Washington County Durham


Memories of an Usworth Family

The Richardsons of Railway Terrace  ( 2 of 2 )


Pictured during The General Strike, 1926.

Smith, Cook & Richardson
Herbert Smith, A. J. Cook and W. P. Richardson on their way to Downing Street, 26th August 1926.
During the 'Coal Lock-out'.

Herbert Smith: President of the Miners' Federation of Great Britain from 1922 to 1929.
Arthur James Cook: General Secretary of the Miners' Federation of Great Britain from 1924 until 1931.
William Pallister Richardson: Treasurer of the Miners' Federation of Great Britain from 1921 to 1930,
also General Secretary of Durham Miners' Association from 1924 to 1930.

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After the General Strike

Smith & Richardson
Herbert Smith and W. P. Richardson, 14th May 1926.

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[ Thanks again to grandson, W.P. 'Bill' Richardson. ]

Councillor, Mrs BELLA  P.  GAUNT

( née Isabella Pallister Richardson, Daughter of Robert & Margaret Richardson )

Bella Gaunt's Family
The Family of Leinan and Bella Gaunt c.1906

  • Leinan Gaunt:
  • Isabella P. Gaunt:
  • Margaret P. Gaunt:
  • John Gaunt:
  • Annie Gaunt:
  • Ada Gaunt:
  • Married Isabella Pallister Richardson in 1894.
  • Born 1869 - Married coal miner Leinan Gaunt in 1894 - Died 1944.
  • Born 1st April 1897 - Married George Davis in 1924 - Died 1962.
  • Born 2nd Quarter 1900 - Married Mary Newton in 1924 - Died March 1958.
  • Born 23rd March 1903 - Unmarried - Died 3rd May 2001.
  • A Third Daughter - Born 1911.


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Councillor Isabella P. Gaunt

Council Election Leaflet 1
Election Leaflet, 1926.

Council Election Leaflet 2

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Councillor Bella Gaunt, née Isabella Pallister Richardson

Bella Gaunt

Usworth Colliery Ward, Washington Urban District Council

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Bella's Obituary

Bella's Obituary
Durham Chronicle, 1st September 1944

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[ Thanks again to great-nephew, W.P. 'Bill' Richardson. ]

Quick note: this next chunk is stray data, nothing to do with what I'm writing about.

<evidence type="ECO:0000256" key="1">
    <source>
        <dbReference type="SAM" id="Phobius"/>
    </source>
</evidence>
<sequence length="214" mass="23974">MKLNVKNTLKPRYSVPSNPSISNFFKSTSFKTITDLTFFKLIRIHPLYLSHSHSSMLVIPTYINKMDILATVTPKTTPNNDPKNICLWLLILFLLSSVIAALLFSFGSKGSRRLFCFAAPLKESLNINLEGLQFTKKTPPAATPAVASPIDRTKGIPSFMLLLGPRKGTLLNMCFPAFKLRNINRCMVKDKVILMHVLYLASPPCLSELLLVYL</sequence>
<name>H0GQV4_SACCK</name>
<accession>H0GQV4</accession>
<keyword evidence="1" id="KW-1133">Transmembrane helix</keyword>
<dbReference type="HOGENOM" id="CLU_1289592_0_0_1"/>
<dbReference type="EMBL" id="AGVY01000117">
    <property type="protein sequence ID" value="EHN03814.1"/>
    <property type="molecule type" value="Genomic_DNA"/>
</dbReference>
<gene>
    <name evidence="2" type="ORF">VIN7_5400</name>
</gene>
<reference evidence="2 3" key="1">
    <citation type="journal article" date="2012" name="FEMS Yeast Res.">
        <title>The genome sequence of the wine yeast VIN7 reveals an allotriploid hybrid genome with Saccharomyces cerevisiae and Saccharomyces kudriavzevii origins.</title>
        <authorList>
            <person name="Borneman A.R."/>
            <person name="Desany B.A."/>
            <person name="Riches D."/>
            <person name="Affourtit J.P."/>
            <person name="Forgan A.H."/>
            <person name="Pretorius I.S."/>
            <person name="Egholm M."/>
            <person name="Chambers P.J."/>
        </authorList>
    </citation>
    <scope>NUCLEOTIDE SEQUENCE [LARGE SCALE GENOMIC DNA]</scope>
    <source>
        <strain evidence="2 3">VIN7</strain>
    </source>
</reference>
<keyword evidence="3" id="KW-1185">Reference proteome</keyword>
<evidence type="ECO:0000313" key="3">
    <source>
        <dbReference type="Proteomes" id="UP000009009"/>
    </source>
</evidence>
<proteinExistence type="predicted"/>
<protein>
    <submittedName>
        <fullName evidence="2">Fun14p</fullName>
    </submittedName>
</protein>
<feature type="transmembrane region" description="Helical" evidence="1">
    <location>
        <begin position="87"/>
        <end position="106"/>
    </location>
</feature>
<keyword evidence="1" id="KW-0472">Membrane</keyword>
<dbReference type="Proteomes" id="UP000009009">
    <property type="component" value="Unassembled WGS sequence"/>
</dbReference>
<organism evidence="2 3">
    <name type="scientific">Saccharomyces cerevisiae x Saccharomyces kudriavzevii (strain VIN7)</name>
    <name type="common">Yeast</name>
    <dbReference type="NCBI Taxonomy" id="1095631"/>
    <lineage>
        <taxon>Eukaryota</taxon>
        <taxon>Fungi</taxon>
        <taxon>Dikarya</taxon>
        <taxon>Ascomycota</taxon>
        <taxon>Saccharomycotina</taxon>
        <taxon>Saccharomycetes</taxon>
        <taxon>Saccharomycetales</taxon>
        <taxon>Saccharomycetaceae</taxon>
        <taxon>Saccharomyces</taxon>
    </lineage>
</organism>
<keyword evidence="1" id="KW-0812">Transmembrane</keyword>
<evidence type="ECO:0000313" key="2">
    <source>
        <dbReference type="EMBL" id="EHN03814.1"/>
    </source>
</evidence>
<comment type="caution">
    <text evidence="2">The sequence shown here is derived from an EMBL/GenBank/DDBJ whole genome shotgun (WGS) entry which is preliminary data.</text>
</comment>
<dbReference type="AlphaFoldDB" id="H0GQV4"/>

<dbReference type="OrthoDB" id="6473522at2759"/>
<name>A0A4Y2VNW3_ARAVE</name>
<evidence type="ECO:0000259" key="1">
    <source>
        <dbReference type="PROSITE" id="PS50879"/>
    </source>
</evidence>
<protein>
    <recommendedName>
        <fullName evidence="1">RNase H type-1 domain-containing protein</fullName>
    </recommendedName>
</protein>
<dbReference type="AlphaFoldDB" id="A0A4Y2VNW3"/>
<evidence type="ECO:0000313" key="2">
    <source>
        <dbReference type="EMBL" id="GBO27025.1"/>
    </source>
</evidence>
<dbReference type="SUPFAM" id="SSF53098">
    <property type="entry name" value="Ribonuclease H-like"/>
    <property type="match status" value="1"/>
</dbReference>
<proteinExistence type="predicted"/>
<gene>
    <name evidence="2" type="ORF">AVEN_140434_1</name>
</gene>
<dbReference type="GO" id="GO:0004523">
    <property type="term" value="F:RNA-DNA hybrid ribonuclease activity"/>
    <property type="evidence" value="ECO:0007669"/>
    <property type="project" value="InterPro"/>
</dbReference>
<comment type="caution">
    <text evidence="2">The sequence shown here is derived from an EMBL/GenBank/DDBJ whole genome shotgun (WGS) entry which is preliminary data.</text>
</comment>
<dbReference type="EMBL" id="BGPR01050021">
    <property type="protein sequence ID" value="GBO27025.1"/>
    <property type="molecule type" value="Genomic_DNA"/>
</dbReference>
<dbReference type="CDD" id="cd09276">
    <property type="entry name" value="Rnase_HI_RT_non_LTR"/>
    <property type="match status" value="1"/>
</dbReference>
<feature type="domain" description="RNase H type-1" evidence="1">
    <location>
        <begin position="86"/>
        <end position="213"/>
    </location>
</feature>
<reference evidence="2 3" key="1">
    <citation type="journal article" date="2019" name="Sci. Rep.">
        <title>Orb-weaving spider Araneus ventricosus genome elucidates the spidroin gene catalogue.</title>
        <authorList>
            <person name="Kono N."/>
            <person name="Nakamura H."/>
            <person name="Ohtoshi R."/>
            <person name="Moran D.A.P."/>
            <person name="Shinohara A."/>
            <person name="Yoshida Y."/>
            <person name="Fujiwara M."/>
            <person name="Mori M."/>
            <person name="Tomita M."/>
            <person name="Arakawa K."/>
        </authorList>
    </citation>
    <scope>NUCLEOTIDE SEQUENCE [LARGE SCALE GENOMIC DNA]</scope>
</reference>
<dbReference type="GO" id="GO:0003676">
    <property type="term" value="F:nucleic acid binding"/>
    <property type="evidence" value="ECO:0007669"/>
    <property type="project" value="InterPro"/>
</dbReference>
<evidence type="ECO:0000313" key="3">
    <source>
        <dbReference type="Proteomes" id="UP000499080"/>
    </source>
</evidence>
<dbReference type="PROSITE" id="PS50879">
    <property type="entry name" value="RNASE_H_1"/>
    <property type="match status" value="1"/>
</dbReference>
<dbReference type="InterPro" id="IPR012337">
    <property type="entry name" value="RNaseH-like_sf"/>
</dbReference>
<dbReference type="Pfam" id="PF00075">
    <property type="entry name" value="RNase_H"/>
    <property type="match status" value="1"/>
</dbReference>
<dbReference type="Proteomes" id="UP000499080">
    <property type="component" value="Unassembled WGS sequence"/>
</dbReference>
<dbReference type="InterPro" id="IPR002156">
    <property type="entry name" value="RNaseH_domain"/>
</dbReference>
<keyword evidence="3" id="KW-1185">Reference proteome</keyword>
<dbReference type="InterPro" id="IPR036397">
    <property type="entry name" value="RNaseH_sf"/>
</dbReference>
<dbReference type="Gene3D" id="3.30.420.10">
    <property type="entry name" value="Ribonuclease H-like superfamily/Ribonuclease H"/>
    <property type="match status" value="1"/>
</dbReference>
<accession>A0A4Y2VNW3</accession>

( Eldest Son of Robert & Margaret Richardson )

Thomas Richardson
(6th June 1868 - 22nd October 1928)


Tom was W.P. Richardson's elder brother and, at the age of eleven, worked as a Trapper Boy at Usworth Colliery. He was responsible for opening and closing pairs of ventilation doors in the correct manner - to assist the passage of miners, ponies, coal tubs etc., without causing disruption to the normal flow of the mine's ventilation system. On the day of the 1885 Usworth Colliery Disaster, which killed his father, Robert, and 41 other miners, Tom had taken the day off.

On 31st January 1888, Tom married Mary Ellener (Nellie) Purvis (1868-1947), the daughter of John Purvis, a farm hand. Tom and Nellie had ten children but, like his brother W.P. and wife Esther, Tom and Nellie had to suffer the loss of 4 children in infancy, and one as a young woman. Robert and Margaret Richardson's Family were all given a religious upbringing and Tom was a Primitive Methodist Preacher for many years.

He also involved himself in political and trade union work and joined the executive of the Durham Miners' Association (DMA) in 1897. In the early 1900s, he and his younger brother were founders of the local Independent Labour Party (ILP) at Usworth. Tom was elected to serve in a variety of political roles in the area e.g. The Washington School Board, Great & Little Usworth Parish Council, Chester-le-Street Rural District Council and Durham County Council.  [ See Thomas Richardson's Certificate of Appreciation on the next Tab. ]

Thomas Richardson contested the Whitehaven seat in the general election of December 1910, sponsored by the ILP - it was held by the Conservative Party. He won the seat and made his maiden speech in the House of Commons in March 1911, calling for an increase in the number of Mine Inspectors. He referred to Whitehaven's Wellington Pit Disaster of May 1910, when 136 men and boys had been killed by an underground explosion and subsequent fire. He made no mention of his father's death in similar circumstances at Usworth while he (Thomas), a fellow Usworth miner, was only 16 years of age.

Tom contested the Bosworth, Leicestershire seat in 1918 and was beaten by the Coalition Liberal candidate H.D. McLaren. McLaren had been awarded a CBE for his work at the Ministry of Munitions, while Richardson had taken a public anti-war stance.

He continued to work for the labour movement but by the late 1920s his health began to deteriorate. He died of heart failure at St. Thomas's Hospital, London, having been in hospital for several weeks with heart trouble. Thomas Richardson was buried in Streatham Vale cemetery.

Tom Richardson worked closely with a number of prominent men in the early labour movement. He was a close friend of Ramsey MacDonald, who gave an address at his funeral. The respect Tom Richardson had for these men is reflected in the names given to two of his sons, Thomas Hardy Richardson, born in 1905, and Robert MacDonald Richardson (known as Donald), born in 1910.